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MINI 15 - Chemotherapy Developments for Lung Cancer (ID 128)
- Event: WCLC 2015
- Type: Mini Oral
- Track: Treatment of Advanced Diseases - NSCLC
- Presentations: 1
MINI15.03 - Phase I & II Studies of the Decitabine-Genistein Drug Combination in Advanced Solid Tumours (ID 1091)
16:45 - 18:15 | Author(s): L. Daigneault
The combination of epigenetic drug decitabine with genistein, a natural isoflavone, produces synergistic responses in preclinical studies with particular activity shown in lung cancer cell lines. Our phase I dose-escalation study of decitabine with a fixed dose of genistein to treat advanced solid tumor was followed by a phase II study in advanced lung cancer patients.
In phase I, decitabine was administered over 10-hours at increasing doses (60, 120, 240 mg/m) with continuous administration of genistein 300 mg/day orally. The MTD was 120 mg/m with neutropenia as DLT. Decitabine at 120 mg/m[2 ]and genistein produced plasma levels of 0.62±0.06 µM and 8.5±5.6 µM, respectively.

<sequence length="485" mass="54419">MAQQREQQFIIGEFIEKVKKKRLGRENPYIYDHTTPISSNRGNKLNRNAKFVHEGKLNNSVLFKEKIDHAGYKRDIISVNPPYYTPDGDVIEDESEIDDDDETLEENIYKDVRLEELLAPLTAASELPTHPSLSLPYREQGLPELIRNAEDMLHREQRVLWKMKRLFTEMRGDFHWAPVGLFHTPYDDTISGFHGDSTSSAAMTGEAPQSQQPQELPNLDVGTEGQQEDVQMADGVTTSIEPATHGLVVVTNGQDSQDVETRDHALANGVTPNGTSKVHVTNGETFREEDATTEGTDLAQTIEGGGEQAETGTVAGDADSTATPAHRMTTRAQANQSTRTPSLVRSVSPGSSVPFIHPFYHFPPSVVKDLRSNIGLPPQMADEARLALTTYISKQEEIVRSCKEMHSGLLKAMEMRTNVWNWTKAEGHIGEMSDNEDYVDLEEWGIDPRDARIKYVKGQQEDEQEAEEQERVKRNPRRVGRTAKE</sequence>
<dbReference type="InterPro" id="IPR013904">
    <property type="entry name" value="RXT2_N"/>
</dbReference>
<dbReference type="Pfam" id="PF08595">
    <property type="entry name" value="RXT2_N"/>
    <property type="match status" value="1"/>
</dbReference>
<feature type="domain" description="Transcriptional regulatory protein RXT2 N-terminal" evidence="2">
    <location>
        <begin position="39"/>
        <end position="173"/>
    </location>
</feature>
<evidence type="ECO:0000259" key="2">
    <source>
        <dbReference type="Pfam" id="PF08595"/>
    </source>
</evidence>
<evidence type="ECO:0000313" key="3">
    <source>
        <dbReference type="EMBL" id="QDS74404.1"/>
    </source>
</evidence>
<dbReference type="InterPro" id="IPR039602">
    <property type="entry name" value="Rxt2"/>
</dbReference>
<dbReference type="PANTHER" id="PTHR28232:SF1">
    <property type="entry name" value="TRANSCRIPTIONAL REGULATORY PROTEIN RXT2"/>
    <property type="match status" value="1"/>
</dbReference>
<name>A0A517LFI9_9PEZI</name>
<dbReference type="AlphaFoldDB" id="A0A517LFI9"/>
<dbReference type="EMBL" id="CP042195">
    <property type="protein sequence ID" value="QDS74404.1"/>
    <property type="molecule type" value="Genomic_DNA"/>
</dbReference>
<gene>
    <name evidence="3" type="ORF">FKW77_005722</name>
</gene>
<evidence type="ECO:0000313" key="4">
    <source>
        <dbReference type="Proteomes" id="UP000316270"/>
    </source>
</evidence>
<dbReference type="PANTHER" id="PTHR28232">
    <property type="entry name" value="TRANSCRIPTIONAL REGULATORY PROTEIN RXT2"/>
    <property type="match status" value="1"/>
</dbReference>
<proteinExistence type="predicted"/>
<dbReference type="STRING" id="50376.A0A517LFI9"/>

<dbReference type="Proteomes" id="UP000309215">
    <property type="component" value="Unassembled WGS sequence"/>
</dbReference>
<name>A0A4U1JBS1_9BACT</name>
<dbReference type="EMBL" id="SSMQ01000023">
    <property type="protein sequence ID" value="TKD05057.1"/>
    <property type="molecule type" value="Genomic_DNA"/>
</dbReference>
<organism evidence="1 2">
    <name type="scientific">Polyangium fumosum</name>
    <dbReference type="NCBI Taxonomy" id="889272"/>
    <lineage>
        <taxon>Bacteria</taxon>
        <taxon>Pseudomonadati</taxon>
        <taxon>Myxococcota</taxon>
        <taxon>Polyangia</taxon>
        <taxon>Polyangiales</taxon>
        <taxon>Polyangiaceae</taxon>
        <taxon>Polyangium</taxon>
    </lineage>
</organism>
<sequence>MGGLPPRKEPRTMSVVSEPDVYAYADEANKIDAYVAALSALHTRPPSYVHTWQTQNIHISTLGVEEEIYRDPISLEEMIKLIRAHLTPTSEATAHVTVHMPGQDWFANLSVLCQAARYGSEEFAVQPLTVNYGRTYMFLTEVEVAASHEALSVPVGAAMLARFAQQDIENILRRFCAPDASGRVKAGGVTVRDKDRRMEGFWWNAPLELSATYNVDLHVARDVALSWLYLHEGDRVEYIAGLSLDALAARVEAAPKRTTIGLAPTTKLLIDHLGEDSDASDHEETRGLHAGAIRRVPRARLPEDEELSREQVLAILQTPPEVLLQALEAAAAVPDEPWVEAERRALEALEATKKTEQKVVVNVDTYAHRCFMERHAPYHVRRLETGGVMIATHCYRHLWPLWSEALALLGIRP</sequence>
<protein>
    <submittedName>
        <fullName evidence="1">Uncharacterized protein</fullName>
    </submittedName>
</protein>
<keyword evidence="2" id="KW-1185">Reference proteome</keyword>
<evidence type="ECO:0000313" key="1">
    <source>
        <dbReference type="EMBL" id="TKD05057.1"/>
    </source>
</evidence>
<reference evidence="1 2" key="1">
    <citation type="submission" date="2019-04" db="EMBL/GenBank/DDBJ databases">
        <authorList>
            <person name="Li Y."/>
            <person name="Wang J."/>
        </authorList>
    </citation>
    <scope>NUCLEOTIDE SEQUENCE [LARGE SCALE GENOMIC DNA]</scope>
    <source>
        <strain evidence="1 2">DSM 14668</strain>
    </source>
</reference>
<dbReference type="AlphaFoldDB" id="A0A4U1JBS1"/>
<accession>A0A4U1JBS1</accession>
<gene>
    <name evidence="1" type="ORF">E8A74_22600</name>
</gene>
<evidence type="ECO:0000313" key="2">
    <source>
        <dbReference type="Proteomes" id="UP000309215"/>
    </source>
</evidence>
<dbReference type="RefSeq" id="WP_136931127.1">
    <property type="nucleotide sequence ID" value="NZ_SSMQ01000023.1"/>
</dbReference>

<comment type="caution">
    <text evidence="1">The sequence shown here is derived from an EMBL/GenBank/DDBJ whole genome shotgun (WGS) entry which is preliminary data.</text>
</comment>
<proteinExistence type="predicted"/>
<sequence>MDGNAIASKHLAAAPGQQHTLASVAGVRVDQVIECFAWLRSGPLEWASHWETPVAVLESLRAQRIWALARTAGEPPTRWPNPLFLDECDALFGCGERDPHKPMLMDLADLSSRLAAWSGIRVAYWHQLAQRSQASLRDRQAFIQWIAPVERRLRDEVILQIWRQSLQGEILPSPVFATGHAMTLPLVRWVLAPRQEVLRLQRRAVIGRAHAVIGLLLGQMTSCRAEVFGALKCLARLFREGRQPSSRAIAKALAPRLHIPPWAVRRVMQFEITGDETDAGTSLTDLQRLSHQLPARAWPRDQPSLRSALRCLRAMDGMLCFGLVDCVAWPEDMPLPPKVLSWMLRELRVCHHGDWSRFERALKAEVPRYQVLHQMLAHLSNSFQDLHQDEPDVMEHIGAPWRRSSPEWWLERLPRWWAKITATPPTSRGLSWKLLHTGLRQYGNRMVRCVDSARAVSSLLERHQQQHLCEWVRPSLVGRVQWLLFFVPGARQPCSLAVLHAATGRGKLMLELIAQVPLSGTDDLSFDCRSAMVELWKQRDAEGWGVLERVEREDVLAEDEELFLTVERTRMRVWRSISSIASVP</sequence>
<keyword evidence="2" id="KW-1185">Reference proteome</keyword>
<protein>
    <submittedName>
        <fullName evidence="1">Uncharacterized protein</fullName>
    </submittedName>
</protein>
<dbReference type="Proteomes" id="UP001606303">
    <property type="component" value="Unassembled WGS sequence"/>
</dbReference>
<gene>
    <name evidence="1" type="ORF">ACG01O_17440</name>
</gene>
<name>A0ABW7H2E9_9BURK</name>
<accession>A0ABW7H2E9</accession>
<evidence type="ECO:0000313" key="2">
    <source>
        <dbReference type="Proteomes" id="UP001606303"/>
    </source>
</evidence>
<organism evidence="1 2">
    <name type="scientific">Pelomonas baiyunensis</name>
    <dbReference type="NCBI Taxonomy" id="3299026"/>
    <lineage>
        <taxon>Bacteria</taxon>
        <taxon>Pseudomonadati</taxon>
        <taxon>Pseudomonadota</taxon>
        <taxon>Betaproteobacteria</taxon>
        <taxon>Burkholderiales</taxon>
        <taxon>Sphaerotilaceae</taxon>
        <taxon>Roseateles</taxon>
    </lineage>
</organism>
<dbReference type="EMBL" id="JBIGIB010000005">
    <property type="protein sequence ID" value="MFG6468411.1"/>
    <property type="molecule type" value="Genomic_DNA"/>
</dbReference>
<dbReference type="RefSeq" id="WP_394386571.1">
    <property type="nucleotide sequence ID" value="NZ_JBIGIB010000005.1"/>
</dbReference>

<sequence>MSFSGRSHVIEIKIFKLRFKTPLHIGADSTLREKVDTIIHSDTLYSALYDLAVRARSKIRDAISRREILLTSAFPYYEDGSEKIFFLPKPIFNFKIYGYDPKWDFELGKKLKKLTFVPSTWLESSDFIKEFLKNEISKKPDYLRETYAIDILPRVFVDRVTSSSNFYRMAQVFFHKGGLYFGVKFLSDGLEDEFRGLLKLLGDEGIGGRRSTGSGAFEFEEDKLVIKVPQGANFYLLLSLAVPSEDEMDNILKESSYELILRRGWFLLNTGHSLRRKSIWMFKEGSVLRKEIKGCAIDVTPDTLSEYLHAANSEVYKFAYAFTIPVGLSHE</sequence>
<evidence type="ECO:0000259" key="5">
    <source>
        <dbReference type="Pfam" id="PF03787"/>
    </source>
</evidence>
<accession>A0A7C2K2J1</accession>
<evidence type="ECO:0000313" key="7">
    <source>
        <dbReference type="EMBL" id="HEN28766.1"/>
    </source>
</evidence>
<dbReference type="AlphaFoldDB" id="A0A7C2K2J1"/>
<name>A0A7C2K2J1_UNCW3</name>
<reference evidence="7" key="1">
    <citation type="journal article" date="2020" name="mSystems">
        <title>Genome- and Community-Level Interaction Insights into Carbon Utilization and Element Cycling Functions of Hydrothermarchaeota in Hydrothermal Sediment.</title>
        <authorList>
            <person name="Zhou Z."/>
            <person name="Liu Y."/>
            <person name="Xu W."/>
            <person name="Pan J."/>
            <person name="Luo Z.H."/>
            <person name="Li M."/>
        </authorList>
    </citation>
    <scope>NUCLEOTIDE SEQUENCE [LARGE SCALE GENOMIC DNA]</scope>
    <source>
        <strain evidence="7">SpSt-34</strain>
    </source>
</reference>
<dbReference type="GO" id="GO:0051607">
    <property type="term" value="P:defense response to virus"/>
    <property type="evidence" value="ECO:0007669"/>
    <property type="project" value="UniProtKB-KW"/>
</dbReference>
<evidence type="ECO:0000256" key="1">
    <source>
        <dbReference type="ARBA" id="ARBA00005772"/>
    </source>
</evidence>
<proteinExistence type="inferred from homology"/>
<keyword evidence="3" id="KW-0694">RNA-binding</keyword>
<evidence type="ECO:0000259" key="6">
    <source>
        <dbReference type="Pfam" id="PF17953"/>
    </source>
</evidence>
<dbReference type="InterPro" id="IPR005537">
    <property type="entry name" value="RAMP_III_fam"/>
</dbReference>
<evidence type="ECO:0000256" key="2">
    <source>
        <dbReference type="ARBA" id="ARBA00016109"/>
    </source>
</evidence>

The drug combination was well tolerated and produced stable disease for more than 6 months (7-14 months) in 5/10 patients. One gastric cancer patient had a 50% reduction in tumor burden after 6 months of therapy. Stable disease was also achieved in patients with desmoplastic small round cell tumor, oncocytic carcinoma, follicular thyroid carcinoma and bladder cancer. The phase II study was focused on nine patients with non-small cell lung cancer refractory to 3-4 lines of therapy. Eight progressed within the first radiologic evaluation at week 6. One NSCLC patient remains on therapy with SD after 3 months of treatment. A total of 60 adverse events were reported during the study with all patients experiencing at least one AE. Grade 3 & 4 treatment related toxicities were observed in 6/9 patients (66%) : neutropenia (4) anemia (2) febrile neutropenia (1) and hypertension (1).
This combination of genistein with decitabine was well tolerated in advanced patients with solid tumors. The activity of the combination seen in some patients with tumors of more indolent biology was modest in the phase II cohort of heavily pretreated NSCLC patients. The efficacy profile observed in this trial suggests that tumors with slower tumor kinetics might benefit more from this type of epigenetic therapy.
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